Las Vegas’ newest casino; The Downtown Grand, has found itself at the centre of a litigation case that has generated headlines all over the world but could yet see its licence revoked.
Californian businessman Mark Johnston is suing the casino after it granted him credit whilst drunk, helping him amass gambling losses of US$500,000.
Mr Johnston, 52, claims the Downtown Grand contravened Nevada state gaming laws by continuing to serve him drink and lending him money to gamble when he was intoxicated. He wants a judge to rule that the debt is unenforceable.
He is also seeking compensation from the casino, which only opened November 2013, for the damage the incident has done to his reputation. The Downtown Grand plans to counter sue but has so far not made a comment. Nevada legislation prevents casinos from ‘permitting persons who are visibly intoxicated to participate in gaming activity’ and from providing ‘complimentary service of intoxicating beverages in the casino area to persons who are visibly intoxicated.’
Mr Johnston’s lawyer plans to use CCTV footage and eyewitness statements to prove his client was drunk and incapable of making rational decisions as he gambled during the Superbowl weekend. The incident took place January 30 when Mr. Johnston played at the tables for 17 hours. Mr. Johnston claims he had 30 drinks in these 17 hours, many of them complimentary from the casino, that he then blacked out and was only aware of what had happened after he woke up.
“They should have cut me off,” Mr Johnston said to CNN. “I had some drinks at the airport. I had a drink on the plane. At some point that’s my responsibility. But the unfortunate part about it for them is that they have a more, bigger responsibility than I do. Just picture a drunk walking down the street and somebody goes up and just pickpockets him. That’s how I characterise it. It’s like a drunk guy is walking down the street and you just go ahead and reach in his pocket and steal all his money.”
Sean Lyttle, Mr Johnston’s lawyer, said to the Associated Press: This is not a story that I’ve ever heard before, where someone was blackout intoxicated where they couldn’t read their cards, and yet a casino continued to serve them drinks and issue them more markers.”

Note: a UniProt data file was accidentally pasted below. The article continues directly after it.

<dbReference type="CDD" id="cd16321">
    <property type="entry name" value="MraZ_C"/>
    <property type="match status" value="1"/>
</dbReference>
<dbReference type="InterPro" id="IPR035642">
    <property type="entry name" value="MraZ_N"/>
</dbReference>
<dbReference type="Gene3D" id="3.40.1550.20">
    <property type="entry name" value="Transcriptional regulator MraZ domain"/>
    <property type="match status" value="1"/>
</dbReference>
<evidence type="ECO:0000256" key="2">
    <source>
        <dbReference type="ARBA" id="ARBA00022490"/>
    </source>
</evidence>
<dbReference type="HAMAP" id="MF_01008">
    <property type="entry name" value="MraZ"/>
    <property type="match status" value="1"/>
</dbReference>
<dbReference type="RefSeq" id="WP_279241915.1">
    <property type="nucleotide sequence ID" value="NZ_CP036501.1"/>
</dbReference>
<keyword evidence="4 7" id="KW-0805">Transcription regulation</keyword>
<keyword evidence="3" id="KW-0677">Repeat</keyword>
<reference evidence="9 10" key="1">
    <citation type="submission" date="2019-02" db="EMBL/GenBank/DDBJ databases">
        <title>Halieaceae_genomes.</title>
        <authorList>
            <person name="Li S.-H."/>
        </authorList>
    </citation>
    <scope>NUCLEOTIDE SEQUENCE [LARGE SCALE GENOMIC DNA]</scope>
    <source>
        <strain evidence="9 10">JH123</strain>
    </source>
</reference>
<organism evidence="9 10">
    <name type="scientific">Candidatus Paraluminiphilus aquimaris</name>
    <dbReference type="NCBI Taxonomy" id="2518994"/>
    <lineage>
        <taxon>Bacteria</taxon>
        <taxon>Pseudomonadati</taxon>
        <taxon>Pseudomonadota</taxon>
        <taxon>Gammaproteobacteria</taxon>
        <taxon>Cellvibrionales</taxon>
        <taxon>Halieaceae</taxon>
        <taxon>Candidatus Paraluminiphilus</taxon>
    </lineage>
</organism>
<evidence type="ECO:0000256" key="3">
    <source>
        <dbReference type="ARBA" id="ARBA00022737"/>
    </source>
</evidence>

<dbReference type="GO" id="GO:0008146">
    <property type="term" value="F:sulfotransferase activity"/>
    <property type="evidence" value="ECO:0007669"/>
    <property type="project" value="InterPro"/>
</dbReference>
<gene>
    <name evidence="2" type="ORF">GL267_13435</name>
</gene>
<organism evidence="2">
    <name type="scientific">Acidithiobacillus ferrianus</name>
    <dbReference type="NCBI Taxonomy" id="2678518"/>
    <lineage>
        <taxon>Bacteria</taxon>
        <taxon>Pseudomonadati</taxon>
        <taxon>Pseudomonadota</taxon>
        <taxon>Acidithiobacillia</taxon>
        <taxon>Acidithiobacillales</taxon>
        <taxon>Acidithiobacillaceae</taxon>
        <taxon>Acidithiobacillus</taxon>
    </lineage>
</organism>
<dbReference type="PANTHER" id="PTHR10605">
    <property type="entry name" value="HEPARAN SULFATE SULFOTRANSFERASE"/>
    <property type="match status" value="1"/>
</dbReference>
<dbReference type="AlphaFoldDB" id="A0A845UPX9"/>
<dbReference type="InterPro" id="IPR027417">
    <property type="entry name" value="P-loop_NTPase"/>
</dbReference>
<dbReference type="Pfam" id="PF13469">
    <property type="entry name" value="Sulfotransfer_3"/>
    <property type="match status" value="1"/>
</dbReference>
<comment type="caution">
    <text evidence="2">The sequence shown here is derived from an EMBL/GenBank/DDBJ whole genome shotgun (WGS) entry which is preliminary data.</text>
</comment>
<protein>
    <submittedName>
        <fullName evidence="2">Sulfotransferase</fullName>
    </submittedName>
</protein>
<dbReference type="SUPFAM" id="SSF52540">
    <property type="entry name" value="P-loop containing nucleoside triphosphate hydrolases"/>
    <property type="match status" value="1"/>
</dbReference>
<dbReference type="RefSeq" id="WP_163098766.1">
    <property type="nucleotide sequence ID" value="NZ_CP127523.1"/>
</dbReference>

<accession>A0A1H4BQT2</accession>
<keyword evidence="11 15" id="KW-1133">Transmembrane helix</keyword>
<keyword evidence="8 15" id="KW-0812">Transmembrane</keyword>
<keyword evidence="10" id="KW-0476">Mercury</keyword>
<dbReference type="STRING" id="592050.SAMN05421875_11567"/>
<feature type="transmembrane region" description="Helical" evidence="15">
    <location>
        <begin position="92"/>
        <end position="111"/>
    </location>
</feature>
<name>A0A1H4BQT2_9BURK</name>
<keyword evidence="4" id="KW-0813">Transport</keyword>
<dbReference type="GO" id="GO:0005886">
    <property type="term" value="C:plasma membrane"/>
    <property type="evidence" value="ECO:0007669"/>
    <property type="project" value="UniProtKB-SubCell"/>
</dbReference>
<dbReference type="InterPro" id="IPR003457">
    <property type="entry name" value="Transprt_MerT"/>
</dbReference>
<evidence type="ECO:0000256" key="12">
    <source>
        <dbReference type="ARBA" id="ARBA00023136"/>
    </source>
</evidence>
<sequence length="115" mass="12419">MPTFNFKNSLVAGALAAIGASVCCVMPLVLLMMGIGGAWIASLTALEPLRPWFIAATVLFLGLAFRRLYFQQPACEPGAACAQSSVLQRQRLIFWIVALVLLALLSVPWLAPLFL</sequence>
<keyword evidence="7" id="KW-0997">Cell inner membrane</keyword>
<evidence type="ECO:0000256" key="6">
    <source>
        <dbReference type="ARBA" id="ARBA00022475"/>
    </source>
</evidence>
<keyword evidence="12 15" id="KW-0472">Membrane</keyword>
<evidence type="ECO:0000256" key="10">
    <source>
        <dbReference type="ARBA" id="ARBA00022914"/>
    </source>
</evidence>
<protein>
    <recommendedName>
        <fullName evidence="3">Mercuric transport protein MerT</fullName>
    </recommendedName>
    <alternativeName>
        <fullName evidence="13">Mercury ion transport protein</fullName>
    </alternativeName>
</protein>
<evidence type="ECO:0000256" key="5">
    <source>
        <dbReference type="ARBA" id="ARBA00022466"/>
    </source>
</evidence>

Mr. Johnston added: “I feel like it’s the days of old Vegas, the way they’ve been extorting me with letters and attorneys. I am not a sore loser. I’ve lost half a million. I’ve lost 800,000. I’ve lost a lot of money. This has nothing to do with that. Obviously I can afford what I lost. This is about you almost killing me. What if I had gone to bed that night, with all those drinks in me, and I threw up on myself and I choked and died?”
The Nevada Gaming Control Board is now carrying out an investigation to see if the Downtown Grand, formerly the Lady Luck Casino, breached gaming regulations.
Karl Bennison, Chief of the Board’s enforcement division, said: “We are investigating this thoroughly. We are aware of this matter. We’ll see if there are regulation violations.”
The Downtown Grand could lose its licence or be hit with fines if found to have broken the laws.
The suit claims: “Mr. Johnston, an experienced gambler, was dropping chips on the floor, confusing chip colours, and slurring his speech badly, and he was unable to read his cards or set his hands properly. To her shock, after sleeping for seven to eight hours, (Johnston’s female friend) found Mr. Johnston still gambling at the blackjack table, and still heavily intoxicated, late in the afternoon of January 31, 2014.”
The suit details how Johnston took out two lines of credit for $100,000 each in the span of 21 minutes after 2 a.m. on January 31. By 10:52 a.m., he had taken out a third marker, for $50,000. Almost two hours later, he signed another marker for $250,000, the suit said.
The money given via the credit line was all lost by Mr. Johnston. The lawsuit also claims that the casino went back on a promise of a 20 per cent discount on repaying the $500,000, which would have reduced the debt to $400,000. The casino then told another venue; the Hard Rock of Mr. Johnston’s situation preventing him from gambling there the next day. The lawsuit claims this demonstrates a ‘sullying’ of ‘Mr. Johnston’s good name in the process.’
Mr. Johnston wants the gambling debts wiped and wants compensation and damages set at an amount ‘to deter the Downtown Grand from similar conduct in the future.’